The Northeastern Society of Plastic Surgeons

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Is Fat Grafting Becoming the Standard of Care for Parry Romberg Syndrome? A Systematic Review of the Literature
Vasanth S. Kotamarti, MD1, Joshua A. David, BS2, Alvaro L. Cansancao, MD3, Alexandra Condé-Green, MD4.
1Division of Plastic Surgery, Department of General Surgery, Albany Medical Center, Albany, NY, USA, 2Hansjörg Wyss Department of Plastic and Reconstructive Surgery, New York University Langone Medical Center, New York City, NY, USA, 3Department of Plastic Surgery, Universidade Iguaçu, Hospital da Plástica, Rio De Janiero, Brazil, 4Division of Plastic Surgery, Department of General Surgery, Rutgers New Jersey Medical School, Newark, NJ, USA.

Background: Parry-Romberg syndrome is characterized by progressive hemifacial soft tissue atrophy that may involve muscles and bones. Pedicled and free flap reconstruction have proved useful in restoring facial contour but are associated with large donor site scar and morbidity as well as increased cost and risks. Autologous fat grafting is a promising alternative for soft tissue augmentation, and its use in Parry-Romberg-associated deformities has been reported with increased frequency. The purpose of our study was to assess whether autologous fat grafting is becoming the standard of care for Parry-Romberg syndrome.
Methods: A systematic review of the literature was performed in August 2017 with a search of twelve terms on the PubMed and Medline databases. Two hundred thirty-three articles were subject to evaluation by predetermined inclusion and exclusion criteria. Statistical analyses were performed with Mann-Whitney U and Kruskall-Wallis tests.
Results: Two articles of level II evidence, three articles of level III evidence, 14 articles of level IV evidence, and 28 case reports were selected. A total of 323 patients with Parry-Romberg were treated with fat grafting alone or in combination with other reconstruction methods including free flaps and bone reconstruction. Fat was harvested most often using the Coleman technique from the abdomen and thighs. Lipoaspirate, in the majority of cases, was centrifuged and injected within the subcutaneous tissue and below the superficial muscular aponeurotic system. Stromal vascular fraction, cultured adipose-derived stem cell, or bone marrow-derived stem cell supplementation of fat were described in four studies. Overcorrection ranged from 10-45%, and increasing disease severity was associated with greater number of lipotransfer sessions (p<0.0001). Augmentation peaked at 1-2 weeks postoperatively and subsequently decreased before stabilizing after three months. Improvements in skin color were noted in three articles. A nonsignificant trend towards reduced mean overall complication rate was observed in patients undergoing fat grafting alone (5.2%) compared to those undergoing fat grafting with additional procedures (12.2%) (p=0.412).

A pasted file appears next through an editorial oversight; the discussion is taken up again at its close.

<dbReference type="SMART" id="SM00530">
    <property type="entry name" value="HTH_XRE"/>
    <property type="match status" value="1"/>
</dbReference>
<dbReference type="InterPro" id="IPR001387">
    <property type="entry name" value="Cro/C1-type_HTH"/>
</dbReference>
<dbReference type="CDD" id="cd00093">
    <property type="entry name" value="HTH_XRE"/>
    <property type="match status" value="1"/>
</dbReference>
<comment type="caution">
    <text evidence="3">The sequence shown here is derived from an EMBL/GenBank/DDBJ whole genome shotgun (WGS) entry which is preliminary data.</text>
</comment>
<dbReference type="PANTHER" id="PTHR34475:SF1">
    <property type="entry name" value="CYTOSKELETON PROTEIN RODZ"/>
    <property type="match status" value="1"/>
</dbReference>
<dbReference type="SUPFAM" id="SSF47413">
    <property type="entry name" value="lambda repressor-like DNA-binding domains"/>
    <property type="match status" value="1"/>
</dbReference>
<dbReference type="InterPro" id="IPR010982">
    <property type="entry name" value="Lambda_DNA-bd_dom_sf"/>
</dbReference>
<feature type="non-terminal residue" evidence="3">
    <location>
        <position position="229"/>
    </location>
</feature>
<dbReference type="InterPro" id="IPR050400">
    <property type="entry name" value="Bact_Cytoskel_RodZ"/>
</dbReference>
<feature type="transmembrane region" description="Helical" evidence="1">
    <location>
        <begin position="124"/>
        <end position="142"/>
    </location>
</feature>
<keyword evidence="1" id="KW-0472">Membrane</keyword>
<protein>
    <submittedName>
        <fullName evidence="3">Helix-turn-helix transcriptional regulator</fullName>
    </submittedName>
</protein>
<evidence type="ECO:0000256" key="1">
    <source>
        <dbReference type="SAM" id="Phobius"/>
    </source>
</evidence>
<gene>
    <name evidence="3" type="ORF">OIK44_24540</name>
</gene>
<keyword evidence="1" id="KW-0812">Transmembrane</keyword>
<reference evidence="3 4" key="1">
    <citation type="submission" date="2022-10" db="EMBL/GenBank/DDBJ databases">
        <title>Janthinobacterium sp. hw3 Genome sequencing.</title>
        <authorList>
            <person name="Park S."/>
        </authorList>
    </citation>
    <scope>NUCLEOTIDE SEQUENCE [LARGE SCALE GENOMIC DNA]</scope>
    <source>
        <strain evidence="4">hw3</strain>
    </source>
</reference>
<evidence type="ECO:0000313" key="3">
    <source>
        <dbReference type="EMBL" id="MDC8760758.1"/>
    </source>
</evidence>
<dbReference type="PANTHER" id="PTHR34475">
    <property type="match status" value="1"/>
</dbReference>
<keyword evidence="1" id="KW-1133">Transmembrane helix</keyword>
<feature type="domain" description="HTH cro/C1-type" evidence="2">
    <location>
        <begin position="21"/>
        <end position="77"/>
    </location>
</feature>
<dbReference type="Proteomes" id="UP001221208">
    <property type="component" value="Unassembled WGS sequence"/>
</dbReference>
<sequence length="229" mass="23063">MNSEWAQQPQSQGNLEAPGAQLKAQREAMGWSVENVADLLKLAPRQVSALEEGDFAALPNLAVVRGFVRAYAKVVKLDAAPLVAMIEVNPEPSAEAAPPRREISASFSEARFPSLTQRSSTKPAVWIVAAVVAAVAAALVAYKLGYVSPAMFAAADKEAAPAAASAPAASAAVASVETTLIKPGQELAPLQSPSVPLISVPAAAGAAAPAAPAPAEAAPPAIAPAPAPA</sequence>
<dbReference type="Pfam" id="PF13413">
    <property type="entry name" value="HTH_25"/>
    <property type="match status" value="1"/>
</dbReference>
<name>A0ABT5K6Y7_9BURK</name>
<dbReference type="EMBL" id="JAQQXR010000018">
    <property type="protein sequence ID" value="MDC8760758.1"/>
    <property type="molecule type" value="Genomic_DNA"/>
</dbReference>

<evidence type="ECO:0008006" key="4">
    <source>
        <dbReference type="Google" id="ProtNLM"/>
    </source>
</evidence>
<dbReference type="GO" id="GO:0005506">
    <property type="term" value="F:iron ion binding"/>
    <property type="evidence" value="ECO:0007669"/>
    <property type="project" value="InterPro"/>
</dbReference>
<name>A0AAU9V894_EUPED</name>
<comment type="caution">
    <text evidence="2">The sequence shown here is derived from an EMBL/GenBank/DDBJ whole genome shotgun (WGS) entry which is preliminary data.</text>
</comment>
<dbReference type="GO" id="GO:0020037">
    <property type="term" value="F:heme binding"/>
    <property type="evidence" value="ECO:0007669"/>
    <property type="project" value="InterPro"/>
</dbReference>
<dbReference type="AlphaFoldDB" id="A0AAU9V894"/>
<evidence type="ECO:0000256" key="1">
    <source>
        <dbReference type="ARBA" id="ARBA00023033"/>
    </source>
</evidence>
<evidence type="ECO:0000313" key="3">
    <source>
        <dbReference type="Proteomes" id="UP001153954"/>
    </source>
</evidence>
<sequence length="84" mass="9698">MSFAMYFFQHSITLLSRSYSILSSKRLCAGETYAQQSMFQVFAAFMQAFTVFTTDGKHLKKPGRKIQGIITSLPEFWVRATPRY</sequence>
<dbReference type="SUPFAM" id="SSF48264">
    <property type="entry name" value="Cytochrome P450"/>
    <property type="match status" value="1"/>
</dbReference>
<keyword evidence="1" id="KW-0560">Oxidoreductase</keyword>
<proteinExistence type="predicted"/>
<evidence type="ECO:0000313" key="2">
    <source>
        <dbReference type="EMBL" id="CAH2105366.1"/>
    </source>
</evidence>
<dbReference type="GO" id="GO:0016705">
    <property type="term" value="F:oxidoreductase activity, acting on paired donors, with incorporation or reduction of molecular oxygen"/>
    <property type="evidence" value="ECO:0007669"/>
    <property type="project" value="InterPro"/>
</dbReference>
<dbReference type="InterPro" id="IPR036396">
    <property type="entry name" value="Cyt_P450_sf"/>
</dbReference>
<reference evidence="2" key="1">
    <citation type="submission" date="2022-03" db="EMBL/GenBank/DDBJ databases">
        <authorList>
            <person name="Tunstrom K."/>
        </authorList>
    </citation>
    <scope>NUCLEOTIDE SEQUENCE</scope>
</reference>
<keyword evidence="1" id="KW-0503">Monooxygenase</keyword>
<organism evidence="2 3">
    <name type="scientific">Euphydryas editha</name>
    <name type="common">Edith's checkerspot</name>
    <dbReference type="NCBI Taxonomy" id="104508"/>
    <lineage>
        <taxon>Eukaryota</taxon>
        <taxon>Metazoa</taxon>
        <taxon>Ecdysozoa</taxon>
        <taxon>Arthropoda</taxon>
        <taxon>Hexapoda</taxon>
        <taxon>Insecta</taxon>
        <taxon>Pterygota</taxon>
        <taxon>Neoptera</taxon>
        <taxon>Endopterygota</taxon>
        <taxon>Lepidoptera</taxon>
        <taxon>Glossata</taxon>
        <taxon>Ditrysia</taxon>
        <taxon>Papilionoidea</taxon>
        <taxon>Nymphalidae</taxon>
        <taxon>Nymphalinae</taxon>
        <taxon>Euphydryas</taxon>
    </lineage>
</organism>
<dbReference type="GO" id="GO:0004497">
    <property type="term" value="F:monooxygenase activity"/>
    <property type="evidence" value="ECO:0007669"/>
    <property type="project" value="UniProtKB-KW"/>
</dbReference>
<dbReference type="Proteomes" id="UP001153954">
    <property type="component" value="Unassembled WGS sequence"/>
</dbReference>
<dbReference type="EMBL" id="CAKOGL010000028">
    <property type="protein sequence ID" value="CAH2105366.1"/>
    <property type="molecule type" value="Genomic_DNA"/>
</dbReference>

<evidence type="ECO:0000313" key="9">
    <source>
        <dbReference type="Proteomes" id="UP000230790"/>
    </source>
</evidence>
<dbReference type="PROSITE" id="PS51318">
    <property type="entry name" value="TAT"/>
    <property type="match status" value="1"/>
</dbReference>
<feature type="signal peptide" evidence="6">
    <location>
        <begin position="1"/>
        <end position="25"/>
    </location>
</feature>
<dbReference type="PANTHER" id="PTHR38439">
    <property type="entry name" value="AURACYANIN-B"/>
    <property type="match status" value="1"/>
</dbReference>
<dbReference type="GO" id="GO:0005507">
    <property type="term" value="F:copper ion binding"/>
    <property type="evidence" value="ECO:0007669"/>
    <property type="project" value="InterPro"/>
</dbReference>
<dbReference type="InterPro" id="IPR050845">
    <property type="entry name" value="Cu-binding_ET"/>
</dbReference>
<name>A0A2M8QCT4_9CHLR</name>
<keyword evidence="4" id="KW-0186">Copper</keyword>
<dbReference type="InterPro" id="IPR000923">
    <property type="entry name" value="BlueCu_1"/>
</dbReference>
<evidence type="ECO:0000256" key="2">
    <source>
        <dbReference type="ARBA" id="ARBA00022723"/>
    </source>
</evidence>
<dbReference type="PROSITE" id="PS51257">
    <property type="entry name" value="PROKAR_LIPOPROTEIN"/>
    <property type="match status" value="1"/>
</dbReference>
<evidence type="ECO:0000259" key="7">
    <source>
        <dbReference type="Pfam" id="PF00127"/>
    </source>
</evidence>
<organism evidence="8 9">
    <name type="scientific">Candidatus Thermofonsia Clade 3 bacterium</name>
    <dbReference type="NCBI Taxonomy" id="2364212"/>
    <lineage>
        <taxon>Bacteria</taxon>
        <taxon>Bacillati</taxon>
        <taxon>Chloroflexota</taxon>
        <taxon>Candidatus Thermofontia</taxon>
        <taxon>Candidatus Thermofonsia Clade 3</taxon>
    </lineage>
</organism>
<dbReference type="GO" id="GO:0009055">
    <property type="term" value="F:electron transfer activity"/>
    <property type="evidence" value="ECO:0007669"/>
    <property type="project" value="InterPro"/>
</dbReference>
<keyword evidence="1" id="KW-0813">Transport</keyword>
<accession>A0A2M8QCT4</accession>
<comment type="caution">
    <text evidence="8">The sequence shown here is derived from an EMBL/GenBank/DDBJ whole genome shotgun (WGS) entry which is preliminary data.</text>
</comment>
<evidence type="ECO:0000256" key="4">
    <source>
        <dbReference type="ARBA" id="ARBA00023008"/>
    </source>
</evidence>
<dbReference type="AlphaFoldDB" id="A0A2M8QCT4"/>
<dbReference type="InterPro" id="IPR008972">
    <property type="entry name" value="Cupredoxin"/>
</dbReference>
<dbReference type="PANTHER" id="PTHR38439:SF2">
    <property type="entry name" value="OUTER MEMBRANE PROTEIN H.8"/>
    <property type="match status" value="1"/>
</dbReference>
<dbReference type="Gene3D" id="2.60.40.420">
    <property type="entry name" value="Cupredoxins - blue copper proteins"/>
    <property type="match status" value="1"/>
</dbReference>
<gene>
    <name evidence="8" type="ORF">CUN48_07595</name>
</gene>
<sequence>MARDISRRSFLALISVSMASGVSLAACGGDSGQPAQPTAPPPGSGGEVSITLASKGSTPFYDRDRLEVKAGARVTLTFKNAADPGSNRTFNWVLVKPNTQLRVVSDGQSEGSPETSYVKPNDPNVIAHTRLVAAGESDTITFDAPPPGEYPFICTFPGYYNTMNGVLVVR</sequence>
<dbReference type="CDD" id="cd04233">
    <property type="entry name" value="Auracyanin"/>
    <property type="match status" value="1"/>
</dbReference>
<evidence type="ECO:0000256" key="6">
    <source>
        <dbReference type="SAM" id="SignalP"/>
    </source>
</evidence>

Conclusions: Lipotransfer is effective for improving facial symmetry in patients with Parry-Romberg syndrome, however reconstruction often requires multiple sessions. Supplementation with stromal vascular fraction may improve volume retention, reducing the need for secondary procedures. More invasive options may still be necessary to correct severe clinical presentations. Randomized control studies are needed to assess factors to optimize the predictability and durability of augmentation.

ReferencesLevel of EvidenceJournal
Prospective comparative studies
Chang et al. 2013
IIDermatologic Surgery (English)
Koh et al. 2012
IIAnnals of Plastic Surgery (English)
Retrospective comparative studies
Jianhui et al. 2014
IIIAnnals of Plastic Surgery (English)
Slack et al. 2014*
IIIAnnals of Plastic Surgery (English)
Slack et al. 2012*
IIIJournal of Craniofacial Surgery (English)
Case series
Qiao et al. 2017IVJournal of Craniofacial Surgery (English)
Jiang et al. 2016
IVJournal of Plastic, Reconstructive & Aesthetic Surgery (English)
Yang et al. 2015
IVAnnals of Plastic Surgery (English)
Song et al. 2015
IVJournal of Craniofacial Surgery (English)
Raposo-Amaral et al. 2014**
IVRevista Brasileira de Cirurgia Plástica (Portuguese)
Arana et al. 2013
IVCirugía Plástica Ibero-Latinoamericana (Spanish)
Nasser et al. 2013IVRevista Brasileira de Cirurgia Plástica (Portuguese)
Raposo-Amaral et al. 2013**
IVAesthetic Plastic Surgery (English)
Benchamkha et al. 2012
IVAnnales de Chirurgie Plastique Esthétique (French)
Cedrola et al. 2011IVRevista Brasileira de Cirurgia Plástica (Portuguese)
Hu et al. 2011
IVJournal of Craniofacial Surgery (English)
Yu-Feng et al. 2008
IVJournal of Reconstructive Microsurgery (English)
Xie et al. 2007
China, USA
IVAnnals of Plastic Surgery (English)
Roddi et al. 1994
Netherlands, Italy
IVJournal of Craniomaxillofacial Surgery (English)

*These two studies, while using the same data, analyzed different outcomes.
**The later study was an update on the same patient sample from earlier article.

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